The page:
typical swashbuckling swagger, it was humble, cocky and loving in one
gesture, very Dylanesque. He entertains even just by the very act of
receiving applause. The whole experience was so moving, Iím still at a
loss for words. Onward and forward Ė see youíll at the Mohegan on
Wednesday.
   
Howard Weiner
www.visionsofdylan.com 

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Comments by Donald Miller



On Father's Day morning I was opening up Hallmark Cards at breakfast when I 
came across an unusual one covered in fuzzy imitation leopard skin material.  I 
opened it up to find tickets for Bob Dylan at the Bogata Casino in Atlantic City. 
Sure beat the usual shirts and ties.

When I was a kid Willie Mays was my favorite baseball player.  It wasn't just the 
great power of his small frame or his speed on the bases on his breathtaking 
defense in centerfield.  Willie played with unmatched style and grace.  He rarely 
spoke to the press, letting his play speak for itself.

A decade later I was a teenager when the Mets bought out his contract to 
allow him to finish up his career in New York.  By now The Say Hey Kid over 
over 40.  It wasn't easy to watch him.  On some days you could  glimpse  
greatness but on others his aging body betrayed him and it was painful  to 
watch him play.

Although the Mets were having a mediocare season that year, they rallied in 
the fall and found themselves in the playoffs with the great Cincinnati Reds. 
In a playoff game at Shea there was an altercation between the famous 
gambler Pete Rose and the Met's diminutive shortstop Bud Harrelson.  The 
huge New York crowd got ugly and started throwing all kinds of trash and 
assorted objects on the field.  The Umpires were threatening a forfeit when 
Willie led a small group of players to the outfield and simply held up his hands. 
The crowd of 55,000 grew quiet and play resumed. The Mets beat the Reds 
and went on to the World Series.

A few months later I sat memorized as Bob Dylan sang "Gates of Eden" in 
Madison Square Garden.  Like most high school kids I spent my days listening 
to Cream and Jimmy Hendrix and here was a diminutive man standing alone 
on stage that could not sing or play guitar by conventional standards. It just 
didn't matter.  It was the greatest performance I had ever seen. I went 
home and bought all his records and haven't missed many shows in these 
past 33 years. 

I had made up my mind years ago not to argue or to judge Dylan shows  
(OK that was pretty corny). We all know he is 66 years old and his body is 
betraying him.  I just love seeing him and knowing I will catch a glimpse of 
greatness. As everything around me has changed and I grow old, Bob Dylan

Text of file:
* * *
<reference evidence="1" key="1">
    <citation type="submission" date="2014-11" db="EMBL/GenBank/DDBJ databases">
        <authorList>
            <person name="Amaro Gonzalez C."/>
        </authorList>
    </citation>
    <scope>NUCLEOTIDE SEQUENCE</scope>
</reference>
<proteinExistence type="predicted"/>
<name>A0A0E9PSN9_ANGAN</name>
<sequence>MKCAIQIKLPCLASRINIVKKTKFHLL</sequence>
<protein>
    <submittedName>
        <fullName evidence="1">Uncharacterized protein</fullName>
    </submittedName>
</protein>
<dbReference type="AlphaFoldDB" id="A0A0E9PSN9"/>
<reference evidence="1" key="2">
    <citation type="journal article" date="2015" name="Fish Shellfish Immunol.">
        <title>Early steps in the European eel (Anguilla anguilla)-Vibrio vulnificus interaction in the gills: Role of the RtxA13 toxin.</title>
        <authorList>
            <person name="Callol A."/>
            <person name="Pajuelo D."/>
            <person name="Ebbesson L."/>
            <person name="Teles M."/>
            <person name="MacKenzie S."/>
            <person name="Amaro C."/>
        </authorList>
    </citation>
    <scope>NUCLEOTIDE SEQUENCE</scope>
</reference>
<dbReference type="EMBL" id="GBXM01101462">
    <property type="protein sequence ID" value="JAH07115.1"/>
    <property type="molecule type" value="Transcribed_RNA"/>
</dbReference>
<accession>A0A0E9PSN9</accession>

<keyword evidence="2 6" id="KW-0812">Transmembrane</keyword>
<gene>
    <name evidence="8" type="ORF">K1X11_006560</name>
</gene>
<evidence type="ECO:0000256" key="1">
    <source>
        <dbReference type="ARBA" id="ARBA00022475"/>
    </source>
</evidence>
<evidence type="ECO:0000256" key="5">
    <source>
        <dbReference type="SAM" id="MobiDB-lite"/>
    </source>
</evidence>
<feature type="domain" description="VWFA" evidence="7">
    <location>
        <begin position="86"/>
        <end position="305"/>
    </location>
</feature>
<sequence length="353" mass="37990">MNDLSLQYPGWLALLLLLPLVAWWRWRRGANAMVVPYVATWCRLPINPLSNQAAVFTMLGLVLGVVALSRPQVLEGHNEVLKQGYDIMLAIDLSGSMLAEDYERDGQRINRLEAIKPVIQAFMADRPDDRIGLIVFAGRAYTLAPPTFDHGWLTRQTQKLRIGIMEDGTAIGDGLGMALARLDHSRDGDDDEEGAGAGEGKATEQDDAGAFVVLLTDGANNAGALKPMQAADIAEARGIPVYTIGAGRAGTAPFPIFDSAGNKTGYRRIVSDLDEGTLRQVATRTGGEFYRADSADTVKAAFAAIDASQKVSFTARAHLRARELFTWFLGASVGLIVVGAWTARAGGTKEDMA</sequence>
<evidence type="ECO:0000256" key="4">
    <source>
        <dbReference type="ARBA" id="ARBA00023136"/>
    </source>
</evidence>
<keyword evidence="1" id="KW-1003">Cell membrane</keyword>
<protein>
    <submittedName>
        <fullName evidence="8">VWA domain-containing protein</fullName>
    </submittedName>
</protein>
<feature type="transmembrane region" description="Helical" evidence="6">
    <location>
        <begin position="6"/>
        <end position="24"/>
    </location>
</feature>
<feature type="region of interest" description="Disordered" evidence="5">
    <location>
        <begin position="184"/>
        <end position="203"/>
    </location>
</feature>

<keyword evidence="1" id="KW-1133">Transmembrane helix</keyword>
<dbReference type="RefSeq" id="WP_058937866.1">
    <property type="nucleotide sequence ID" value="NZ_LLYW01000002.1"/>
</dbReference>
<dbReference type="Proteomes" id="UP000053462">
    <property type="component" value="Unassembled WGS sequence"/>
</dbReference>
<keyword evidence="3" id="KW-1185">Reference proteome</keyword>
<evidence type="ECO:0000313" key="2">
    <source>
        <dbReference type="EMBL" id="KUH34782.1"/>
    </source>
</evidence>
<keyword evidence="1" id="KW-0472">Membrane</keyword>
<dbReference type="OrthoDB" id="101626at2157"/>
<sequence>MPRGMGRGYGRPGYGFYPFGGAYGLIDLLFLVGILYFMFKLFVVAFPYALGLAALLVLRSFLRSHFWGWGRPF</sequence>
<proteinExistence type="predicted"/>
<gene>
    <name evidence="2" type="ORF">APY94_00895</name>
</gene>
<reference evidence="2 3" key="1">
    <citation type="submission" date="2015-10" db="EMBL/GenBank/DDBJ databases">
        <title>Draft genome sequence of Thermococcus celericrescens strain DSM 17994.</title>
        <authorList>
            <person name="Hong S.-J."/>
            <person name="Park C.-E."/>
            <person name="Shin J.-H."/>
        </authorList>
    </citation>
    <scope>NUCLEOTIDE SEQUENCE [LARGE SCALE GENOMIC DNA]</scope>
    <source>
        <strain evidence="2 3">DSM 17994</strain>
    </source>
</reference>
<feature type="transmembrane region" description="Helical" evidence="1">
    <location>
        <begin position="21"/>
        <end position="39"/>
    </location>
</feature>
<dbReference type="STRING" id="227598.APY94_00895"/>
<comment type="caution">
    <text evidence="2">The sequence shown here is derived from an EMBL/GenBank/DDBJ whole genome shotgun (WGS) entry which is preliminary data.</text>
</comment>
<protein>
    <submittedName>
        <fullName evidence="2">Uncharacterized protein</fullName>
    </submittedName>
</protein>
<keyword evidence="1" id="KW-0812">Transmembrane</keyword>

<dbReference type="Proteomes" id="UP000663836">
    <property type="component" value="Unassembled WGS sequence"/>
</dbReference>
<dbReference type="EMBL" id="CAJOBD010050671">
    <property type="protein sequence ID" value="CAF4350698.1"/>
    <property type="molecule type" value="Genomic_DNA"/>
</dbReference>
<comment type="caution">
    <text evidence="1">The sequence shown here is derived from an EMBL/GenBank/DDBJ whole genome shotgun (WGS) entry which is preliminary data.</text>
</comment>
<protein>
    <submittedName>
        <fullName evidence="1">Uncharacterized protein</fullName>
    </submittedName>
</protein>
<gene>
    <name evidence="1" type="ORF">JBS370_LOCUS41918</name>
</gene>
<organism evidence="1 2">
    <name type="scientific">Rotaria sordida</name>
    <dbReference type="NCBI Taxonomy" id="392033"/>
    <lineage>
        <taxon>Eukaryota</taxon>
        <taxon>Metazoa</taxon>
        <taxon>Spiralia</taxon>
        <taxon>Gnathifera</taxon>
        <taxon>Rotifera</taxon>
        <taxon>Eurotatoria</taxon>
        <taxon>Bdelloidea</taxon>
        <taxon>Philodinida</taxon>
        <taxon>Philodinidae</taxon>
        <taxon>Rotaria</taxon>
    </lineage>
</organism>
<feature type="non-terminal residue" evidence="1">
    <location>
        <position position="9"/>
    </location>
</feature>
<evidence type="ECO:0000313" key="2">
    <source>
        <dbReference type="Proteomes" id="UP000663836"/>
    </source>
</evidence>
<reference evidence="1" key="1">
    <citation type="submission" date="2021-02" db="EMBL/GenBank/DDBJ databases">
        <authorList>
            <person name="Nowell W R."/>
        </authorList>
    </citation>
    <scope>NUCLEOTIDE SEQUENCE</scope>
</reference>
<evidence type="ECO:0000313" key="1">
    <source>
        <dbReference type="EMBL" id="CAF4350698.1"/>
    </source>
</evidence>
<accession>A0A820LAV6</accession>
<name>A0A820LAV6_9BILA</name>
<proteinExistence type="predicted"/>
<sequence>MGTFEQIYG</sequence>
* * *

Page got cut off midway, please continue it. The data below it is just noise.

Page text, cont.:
is still there giving it all. I really appreciate it.

I don't want to say too much about the venue or any specific song. I do 
prefer the open-air venues in minor league ballparks of the past few years or 
the old grand (and being renovated) Beacon in the City. I am not a big 
casino fan and something about the Bogata and Dylan doesn't quite mix.  
Maybe Bob likes it that way. 

I do think there has been too much criticism of his band, especially Donnie 
Herron who I thought was great.  Lets be honest, it has to be one of the 
hardest jobs in the business playing behind Dylan. Dylan did catch lighting 
in a bottle playing harp on Girl from the North Country, a reverting vocal 
on Nettie Moore and bringing on more then a few tears singing Blowin in 
the Wind to close his set.

It was a good show. Thanks Bob

[TOP]

Review by Brian Slattery



Originally, I planned to do one review of the two Atlantic City shows,
but shortly after Friday nightís show began, I knew that such a plan
was foolish.  Inevitably, such a review would become a  comparison piece,
nitpicking which versions of repeated songs were superior from  night to
night and arguing if a particular song was a better fit in the slot it 
appeared compared to the song appearing in that slot the other night.  So
I gave up on the idea of writing one  review before Bob even had put down
his guitar, listened intently to the songs  he sang, joined friends for a
drink afterwards, wrote my thoughts down eventually, and submitted a 
review of that show. 

And that brings us to Saturday night.  Despite leaving Jersey City in the
early afternoon,  we didnít hit Atlantic City until  5:30 p.m.  After a
nice meal at the Irish Pub, we  made our way to the Borgata, where I again
met up with fellow Bobsters Nina and  Charlie, who I must take a moment to
thank.  Iíve been a Dylan fan for fifteen years  or more,--well, I think
I was born a Dylan fan; it simply took me a few years to  realize it
fully--and Iíve always looked for like-minded people.  After years of
searching, they  found me when I wrote a review for the NYC show last
fall.  And shortly after, I was brought into  the fold of an amazing, 
eclectic group of people who all share one great thing  in common--
a love of Bob Dylan and his music.  Thanks guys for counting me 
worthy to  join your ranks.     After enjoying a pint of Motherís 
Milk and discussing what might make the  set list, we made our
way upstairs to the venue, where once again we joined  fellow fans and new
friends Julie and Jamie for a little pre-concert  confab.  As it quickly
approached  eight oíclock, we made plans for the  post-show gathering
and made our way to our respective seats, where I met  several other great
fans.  One had  traveled from  Argentina to see  Bob.  Another had seen
Bob and the  Band before I was born.  As we  waited for Fanfare and Hoe
Down, we chatted and shared concert  stories and our love of Bobís
music. While I enjoyed our conversation, I felt the growing anticipation